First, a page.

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Press Release

Former UCLA Soccer Coach Enters Guilty Plea In College Admissions Case

For Immediate Release
U.S. Attorney's Office, District of Massachusetts
Jorge Salcedo admits to receiving $200,000 in bribes to facilitate the admission of two students to the University of California at Los Angeles

BOSTON – The former men’s soccer coach at the University of California – Los Angeles (UCLA), entered a guilty plea today in connection with his involvement in a scheme to use bribery and fraud to facilitate the admission of applicants to UCLA.

Jorge Salcedo, 47, of Los Angeles, Calif., entered a guilty plea as to one count of conspiracy to commit racketeering. U.S. District Court Judge Indira Talwani deferred acceptance of the plea until sentencing, which is scheduled for Nov. 24, 2020. According to the terms of the plea agreement, the government will recommend a sentence at the low end of the sentencing guidelines, one year of supervised release, a fine, forfeiture in the amount of $200,000 and restitution.

In 2016, Salcedo agreed with William “Rick” Singer, Ali Khosroshahin – a former head coach of women’s soccer at the University of Southern California – and others to facilitate the admission of the daughter of Davina and Bruce Isackson to UCLA as a purported women’s soccer recruit. Salcedo emailed the UCLA women’s soccer coaches the Isacksons’ daughter’s transcript, test scores, and a fake soccer profile that he had received from Singer and Khosroshahin. When UCLA compliance officers questioned how the Isacksons’ daughter was discovered and whether she actually played soccer, Salcedo created a fake backstory about how he learned about the Isacksons’ daughter through a club team coach. Around June 29, 2016, UCLA provisionally admitted the Isacksons’ daughter as a recruited walk-on for the women’s soccer team. For his part in the deal, Salcedo received $100,000 of the $250,000 that the Isacksons paid Singer.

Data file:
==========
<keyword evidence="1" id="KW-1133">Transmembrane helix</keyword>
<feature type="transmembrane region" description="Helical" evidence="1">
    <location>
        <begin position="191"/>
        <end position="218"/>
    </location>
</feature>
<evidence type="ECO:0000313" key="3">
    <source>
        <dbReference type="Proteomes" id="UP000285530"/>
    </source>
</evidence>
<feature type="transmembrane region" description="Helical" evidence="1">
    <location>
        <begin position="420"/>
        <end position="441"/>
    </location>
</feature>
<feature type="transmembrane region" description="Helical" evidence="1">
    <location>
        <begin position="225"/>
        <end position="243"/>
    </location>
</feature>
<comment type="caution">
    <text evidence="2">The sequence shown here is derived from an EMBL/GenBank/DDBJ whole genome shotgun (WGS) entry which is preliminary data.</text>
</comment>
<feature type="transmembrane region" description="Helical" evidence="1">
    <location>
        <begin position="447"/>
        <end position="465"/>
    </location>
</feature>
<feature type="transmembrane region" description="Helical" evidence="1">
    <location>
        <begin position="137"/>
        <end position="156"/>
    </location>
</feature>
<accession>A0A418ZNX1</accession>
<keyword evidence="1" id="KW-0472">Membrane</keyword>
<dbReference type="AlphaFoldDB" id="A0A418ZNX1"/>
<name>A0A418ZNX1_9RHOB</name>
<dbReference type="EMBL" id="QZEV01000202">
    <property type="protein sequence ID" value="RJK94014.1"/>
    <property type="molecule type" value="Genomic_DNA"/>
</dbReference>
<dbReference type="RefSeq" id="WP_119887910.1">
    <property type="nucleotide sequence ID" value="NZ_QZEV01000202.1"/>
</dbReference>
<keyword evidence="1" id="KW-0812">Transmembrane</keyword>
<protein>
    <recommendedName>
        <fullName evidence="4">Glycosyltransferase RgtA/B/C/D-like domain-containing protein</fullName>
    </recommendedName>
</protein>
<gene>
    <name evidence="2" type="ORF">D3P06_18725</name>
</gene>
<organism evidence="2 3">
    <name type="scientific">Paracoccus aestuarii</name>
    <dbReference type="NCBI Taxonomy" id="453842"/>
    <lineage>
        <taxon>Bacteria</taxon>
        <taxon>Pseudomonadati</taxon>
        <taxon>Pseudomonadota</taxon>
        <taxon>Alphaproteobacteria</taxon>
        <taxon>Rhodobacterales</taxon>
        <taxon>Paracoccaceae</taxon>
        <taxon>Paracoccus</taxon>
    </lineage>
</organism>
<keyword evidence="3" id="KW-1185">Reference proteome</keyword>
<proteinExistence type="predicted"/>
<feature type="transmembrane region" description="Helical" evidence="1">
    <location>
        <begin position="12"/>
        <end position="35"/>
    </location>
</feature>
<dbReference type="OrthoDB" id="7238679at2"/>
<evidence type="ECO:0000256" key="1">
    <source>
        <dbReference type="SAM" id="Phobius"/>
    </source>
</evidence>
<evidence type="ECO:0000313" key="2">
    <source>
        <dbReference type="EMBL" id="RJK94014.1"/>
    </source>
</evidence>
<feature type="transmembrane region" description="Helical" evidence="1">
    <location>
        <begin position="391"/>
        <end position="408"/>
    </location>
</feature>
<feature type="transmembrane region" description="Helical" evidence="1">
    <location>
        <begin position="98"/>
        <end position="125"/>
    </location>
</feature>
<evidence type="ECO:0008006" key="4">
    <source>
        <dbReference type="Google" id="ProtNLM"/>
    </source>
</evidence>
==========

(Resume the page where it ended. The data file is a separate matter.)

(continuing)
In 2018, Salcedo agreed with Singer and Khosroshahin to “recruit” the son of Xiaoning Sui, another client of Singer’s, to the UCLA men’s soccer team despite the fact that Sui’s son did not play soccer competitively. In the recruitment paperwork, Salcedo falsely reported that he had seen Sui’s son play in China and that he planned to offer him a 25% scholarship which would be “good value” for a player of his quality. Around Nov. 6, 2018, as a result of Salcedo’s recruitment, Sui’s son was admitted to UCLA as a student-athlete on the men’s soccer team with a 25% scholarship. In exchange, Salcedo accepted a $100,000 bribe from Singer, who had been paid $400,000 by Sui.

Salcedo also agreed with Singer to recruit another student. During a consensually recorded call on Nov. 30, 2018, Singer proposed to Salcedo that he had another student for Salcedo to recruit who was not a “real soccer player.” Singer asked Salcedo if they could “do the same deal we did with” Sui’s son. After Singer clarified that the deal would be for 2020, Salcedo affirmed that he could give the student a scholarship in return for $100,000.

Singer, Khosroshahin, Davina and Bruce Isackson, and Sui have all pleaded guilty to their roles in the offense. Sui was sentenced to time served of approximately five months in prison. Singer, Khosroshahin and Davina and Bruce Isackson are cooperating with the government’s investigation.

Case information, including the status of each defendant, charging documents and plea agreements are available here:

The charge of racketeering conspiracy provides for a sentence of up to 20 years in prison, three years of supervised release, a fine of $250,000 or twice the gross gain or loss, whichever is greater and restitution. Sentences are imposed by a federal district court judge based upon the U.S. Sentencing Guidelines and other statutory factors.

United States Attorney Andrew E. Lelling; Joseph R. Bonavolonta, Special Agent in Charge of the Federal Bureau of Investigation, Boston Field Division; and Kristina O’Connell, Special Agent in Charge of the Internal Revenue Service’s Criminal Investigations in Boston made the announcement today. Assistant U.S. Attorneys Eric S. Rosen, Justin D. O’Connell, Leslie A. Wright, Kristen A. Kearney, Karin M. Bell and Stephen E. Frank of Lelling’s Criminal Division are prosecuting the case.

Updated July 27, 2020